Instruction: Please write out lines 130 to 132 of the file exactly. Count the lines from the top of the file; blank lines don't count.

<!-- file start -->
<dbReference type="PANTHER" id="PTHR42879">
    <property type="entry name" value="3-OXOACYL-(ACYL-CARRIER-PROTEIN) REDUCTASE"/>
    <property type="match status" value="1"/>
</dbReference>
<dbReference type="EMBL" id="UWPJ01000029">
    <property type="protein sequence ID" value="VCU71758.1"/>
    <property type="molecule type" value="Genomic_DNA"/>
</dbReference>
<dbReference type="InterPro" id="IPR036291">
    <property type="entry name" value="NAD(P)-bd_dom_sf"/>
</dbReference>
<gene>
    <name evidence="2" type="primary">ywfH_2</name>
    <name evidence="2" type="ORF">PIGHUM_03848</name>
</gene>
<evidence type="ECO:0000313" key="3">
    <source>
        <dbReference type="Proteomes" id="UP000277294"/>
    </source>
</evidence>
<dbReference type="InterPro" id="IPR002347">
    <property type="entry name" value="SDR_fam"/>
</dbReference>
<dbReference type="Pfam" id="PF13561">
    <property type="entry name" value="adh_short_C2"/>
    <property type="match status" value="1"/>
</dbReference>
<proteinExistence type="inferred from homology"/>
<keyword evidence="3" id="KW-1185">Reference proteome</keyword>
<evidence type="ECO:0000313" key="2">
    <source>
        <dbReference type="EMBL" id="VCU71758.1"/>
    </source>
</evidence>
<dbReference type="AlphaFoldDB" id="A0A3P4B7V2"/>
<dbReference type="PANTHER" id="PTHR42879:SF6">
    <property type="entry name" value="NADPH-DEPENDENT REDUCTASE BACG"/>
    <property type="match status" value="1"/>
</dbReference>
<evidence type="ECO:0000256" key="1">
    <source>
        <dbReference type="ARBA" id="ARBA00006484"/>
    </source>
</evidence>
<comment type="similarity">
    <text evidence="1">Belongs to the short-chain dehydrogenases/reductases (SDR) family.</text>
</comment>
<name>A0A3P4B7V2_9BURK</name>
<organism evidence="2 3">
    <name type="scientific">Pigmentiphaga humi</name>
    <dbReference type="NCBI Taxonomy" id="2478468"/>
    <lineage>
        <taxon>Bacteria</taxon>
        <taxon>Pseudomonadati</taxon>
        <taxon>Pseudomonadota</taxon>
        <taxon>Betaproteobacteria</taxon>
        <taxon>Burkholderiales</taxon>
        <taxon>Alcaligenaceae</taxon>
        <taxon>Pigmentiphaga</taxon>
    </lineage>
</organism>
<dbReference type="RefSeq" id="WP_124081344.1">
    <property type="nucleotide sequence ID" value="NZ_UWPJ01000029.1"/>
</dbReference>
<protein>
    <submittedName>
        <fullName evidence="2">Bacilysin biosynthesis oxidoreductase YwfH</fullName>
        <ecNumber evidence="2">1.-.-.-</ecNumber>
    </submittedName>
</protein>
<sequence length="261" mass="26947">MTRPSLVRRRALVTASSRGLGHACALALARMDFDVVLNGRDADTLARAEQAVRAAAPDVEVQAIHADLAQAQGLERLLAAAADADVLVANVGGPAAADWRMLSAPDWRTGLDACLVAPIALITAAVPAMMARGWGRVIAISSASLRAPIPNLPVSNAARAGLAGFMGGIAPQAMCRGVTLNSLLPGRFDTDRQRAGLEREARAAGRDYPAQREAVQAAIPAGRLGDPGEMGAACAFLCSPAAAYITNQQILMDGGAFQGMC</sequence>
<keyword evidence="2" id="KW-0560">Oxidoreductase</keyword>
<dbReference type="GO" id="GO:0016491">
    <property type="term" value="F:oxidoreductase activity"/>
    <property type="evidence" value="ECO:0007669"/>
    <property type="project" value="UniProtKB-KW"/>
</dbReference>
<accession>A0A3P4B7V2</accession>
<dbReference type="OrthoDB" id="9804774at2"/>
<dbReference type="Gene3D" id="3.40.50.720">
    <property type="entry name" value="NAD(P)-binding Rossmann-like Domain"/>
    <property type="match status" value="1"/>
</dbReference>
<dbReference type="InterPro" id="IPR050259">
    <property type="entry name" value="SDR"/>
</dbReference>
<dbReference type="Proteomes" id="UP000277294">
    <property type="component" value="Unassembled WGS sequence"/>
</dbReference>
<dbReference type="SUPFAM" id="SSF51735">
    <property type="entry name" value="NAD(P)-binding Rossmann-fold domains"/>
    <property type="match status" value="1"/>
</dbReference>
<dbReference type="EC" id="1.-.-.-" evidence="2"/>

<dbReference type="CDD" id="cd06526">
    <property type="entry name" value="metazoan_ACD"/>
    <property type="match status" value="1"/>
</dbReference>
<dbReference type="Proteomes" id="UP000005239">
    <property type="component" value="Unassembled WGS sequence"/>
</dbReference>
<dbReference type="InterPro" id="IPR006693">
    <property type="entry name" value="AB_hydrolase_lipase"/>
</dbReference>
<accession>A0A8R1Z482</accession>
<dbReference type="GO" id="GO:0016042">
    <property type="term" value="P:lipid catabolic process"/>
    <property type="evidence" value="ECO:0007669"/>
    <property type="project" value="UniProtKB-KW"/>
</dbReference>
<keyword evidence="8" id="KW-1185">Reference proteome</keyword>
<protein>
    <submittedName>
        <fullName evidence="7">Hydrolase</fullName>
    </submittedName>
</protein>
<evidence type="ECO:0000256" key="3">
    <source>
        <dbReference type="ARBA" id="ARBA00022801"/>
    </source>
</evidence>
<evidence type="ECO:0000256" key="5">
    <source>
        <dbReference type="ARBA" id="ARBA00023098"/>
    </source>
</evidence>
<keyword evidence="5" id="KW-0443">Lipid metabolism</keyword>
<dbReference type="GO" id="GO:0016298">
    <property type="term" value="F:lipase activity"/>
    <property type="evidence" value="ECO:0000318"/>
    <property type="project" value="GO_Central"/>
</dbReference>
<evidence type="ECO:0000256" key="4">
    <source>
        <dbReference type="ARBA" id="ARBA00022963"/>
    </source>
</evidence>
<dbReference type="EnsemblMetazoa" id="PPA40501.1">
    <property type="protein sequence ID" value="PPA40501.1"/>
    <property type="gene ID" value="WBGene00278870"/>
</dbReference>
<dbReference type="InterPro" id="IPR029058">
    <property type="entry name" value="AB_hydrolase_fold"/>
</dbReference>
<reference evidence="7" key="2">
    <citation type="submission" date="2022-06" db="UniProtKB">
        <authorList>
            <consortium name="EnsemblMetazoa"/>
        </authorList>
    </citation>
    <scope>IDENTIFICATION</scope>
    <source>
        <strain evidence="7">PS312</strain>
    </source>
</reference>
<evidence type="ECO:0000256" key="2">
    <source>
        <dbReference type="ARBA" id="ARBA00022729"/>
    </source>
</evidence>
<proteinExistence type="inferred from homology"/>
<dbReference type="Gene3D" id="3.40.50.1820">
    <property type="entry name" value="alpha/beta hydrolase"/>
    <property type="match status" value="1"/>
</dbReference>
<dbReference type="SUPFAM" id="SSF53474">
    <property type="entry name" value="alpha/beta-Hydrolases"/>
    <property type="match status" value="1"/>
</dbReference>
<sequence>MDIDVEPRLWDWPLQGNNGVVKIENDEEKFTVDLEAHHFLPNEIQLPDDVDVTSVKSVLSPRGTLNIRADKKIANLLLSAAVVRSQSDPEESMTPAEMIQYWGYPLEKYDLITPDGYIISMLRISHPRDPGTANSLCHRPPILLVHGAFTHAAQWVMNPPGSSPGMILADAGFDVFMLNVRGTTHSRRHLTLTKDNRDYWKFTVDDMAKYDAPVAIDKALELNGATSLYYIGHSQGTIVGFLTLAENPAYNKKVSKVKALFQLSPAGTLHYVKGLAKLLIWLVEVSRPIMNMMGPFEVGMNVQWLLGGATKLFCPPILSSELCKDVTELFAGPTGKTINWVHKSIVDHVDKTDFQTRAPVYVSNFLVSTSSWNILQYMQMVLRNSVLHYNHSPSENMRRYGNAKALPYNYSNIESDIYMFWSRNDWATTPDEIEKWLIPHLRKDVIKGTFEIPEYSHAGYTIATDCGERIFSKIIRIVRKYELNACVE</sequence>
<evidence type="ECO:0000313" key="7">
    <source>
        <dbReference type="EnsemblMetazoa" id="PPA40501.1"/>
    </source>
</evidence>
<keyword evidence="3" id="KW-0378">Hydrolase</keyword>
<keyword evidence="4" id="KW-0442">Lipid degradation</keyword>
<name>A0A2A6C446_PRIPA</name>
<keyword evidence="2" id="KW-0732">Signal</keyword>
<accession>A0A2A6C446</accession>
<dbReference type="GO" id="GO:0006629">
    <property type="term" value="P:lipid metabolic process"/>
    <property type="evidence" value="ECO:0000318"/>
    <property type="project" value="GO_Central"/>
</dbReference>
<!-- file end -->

    <property type="evidence" value="ECO:0000318"/>
    <property type="project" value="GO_Central"/>
</dbReference>